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(Belatedly) Miles Behind – Bebop Club, Dec 21

December 27, 2018

A bit late for a note on this, Xmas week having intruded, but the 30th anniversary (approx) of Bristol’s Bebop club deserves some words, even so.

It also marked 20 years since Robin settled in to taking the money on the door – the kind of long service that keeps jazz clubs going – and this Miles Davis tribute, put together by club co-ordinator Andy Hague with a characteristically self-deprecating title, was at his request.

I said the other day that it’s been a winter of tributes to old masters, and this was another good one – a homage to late, electric Miles. That’s less daunting than, say, tipping the hat to the the 1960s quintet, in some ways. The music was generally simpler. And, after his return from a long late 1970s layoff, Miles’ chops were never in great shape, though his note choices never wavered. That, and some dodgy signings of touring bandmates, made much of the music we have from those last years forgettable.

But judicious choice, and some excellent playing on the night on the often quite exposed material, made this a properly festive evening. They began with the unmistakeable guitar intro to Zawinul’s In A Silent Way,  the earliest of Davis’ electric albums, with the remnants of the second great quintet joined by McLaughlin and Holland. It establishes an atmosphere that immediately transports me back to the early ’70s, when it was the first jazz record I remember buying  for myself – so long ago!


And so cool.

Even allowing for that nostalgic glow, this was a great realisation, and segued satisfyingly into It’s About That Time, as on the original release.

Then they leapt forward to We Want Miles, the live set from the early 1980s that sold mainly because we were all grateful Davis was back in action, for Fast Track. More guitar now, from the brilliant Matt Hopkins, and a bit more for Scott Hammond to do on the drums, though Riaan Vosloo‘s bass part remained as simple as could be. Another tune from that set was a slight cheat, as Miles revisited Porgy and Bess. But we also get an authentically sleazy chunk of the earlier Bitches Brew, the once radical-sounding set that time has shown contained the seeds of innumerable later rock and soul and funk-oriented jazz ventures.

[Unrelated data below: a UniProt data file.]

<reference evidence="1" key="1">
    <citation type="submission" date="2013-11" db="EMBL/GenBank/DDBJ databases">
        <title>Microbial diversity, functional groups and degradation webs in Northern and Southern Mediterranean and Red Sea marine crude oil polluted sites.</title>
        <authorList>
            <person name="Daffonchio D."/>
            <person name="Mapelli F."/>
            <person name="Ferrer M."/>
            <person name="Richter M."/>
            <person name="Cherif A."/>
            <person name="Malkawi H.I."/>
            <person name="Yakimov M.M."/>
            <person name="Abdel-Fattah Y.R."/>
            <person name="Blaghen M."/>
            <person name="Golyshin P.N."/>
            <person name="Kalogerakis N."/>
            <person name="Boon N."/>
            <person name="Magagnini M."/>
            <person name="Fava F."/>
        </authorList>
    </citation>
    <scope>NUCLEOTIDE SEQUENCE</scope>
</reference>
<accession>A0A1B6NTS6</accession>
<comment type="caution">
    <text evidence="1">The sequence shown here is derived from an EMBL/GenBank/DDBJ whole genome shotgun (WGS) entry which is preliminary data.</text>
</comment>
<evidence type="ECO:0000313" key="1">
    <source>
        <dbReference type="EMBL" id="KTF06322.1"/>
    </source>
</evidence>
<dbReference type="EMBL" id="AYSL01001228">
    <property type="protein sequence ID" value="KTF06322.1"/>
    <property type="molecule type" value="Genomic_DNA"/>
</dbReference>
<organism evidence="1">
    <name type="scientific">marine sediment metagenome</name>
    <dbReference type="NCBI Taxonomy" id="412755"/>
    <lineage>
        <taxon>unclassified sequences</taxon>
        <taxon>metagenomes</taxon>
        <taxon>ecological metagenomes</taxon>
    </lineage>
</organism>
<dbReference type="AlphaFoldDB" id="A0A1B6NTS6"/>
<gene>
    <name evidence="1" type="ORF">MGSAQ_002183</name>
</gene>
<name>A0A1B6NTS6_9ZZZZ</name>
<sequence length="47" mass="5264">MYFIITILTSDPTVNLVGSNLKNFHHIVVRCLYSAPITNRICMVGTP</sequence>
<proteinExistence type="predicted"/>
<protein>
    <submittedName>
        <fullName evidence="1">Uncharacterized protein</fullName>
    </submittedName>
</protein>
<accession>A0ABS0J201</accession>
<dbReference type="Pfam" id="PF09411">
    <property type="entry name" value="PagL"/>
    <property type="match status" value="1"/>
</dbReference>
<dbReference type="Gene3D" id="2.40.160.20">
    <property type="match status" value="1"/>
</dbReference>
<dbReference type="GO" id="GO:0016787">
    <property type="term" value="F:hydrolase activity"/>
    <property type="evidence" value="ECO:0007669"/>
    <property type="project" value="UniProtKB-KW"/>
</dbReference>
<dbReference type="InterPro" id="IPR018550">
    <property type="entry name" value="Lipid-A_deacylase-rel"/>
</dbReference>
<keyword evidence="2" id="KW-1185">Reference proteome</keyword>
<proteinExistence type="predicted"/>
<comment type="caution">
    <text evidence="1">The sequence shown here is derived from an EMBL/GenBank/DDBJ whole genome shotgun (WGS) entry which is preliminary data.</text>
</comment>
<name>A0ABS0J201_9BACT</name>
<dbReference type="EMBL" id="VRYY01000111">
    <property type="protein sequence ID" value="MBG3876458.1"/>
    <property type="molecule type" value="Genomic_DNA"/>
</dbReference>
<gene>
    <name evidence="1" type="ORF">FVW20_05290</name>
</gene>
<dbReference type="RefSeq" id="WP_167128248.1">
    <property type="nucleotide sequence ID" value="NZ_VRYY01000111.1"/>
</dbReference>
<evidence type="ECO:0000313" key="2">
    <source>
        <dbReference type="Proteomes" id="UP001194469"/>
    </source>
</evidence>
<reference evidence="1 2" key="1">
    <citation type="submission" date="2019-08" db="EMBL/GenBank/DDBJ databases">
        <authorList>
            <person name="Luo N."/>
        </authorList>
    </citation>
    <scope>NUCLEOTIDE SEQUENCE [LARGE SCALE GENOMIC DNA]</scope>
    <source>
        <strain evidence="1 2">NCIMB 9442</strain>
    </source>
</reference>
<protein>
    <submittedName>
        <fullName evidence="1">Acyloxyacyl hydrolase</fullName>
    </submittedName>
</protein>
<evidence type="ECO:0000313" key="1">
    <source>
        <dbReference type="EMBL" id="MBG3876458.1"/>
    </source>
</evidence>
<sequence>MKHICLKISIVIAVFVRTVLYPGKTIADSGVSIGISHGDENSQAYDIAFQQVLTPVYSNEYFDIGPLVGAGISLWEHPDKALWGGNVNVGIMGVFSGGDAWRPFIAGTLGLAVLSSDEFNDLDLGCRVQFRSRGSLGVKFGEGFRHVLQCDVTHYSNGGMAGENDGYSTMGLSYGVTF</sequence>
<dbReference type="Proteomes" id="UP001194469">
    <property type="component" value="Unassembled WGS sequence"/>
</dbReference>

A couple of other tunes rounded out a splendid evening. Jim Blomfield had fun on a brace of electric keyboards – managing to sound like Zawinul, Hancock, Corea and, at one point, Jan Hammer. Greg Sterland put in some fervent sax soloing. And the crucial trumpet parts were handled with aplomb by Hague, open or muted, with some well-weighted Milesian phrasing opening out into solos of real substance.

All great to hear in the packed back room of the Bear, and a credit to all concerned after one rehearsal that afternoon. Andy allowed as how they might do this again. They should  . Meanwhile, here’s a selection from the evening, and here’s to the next 30 years…





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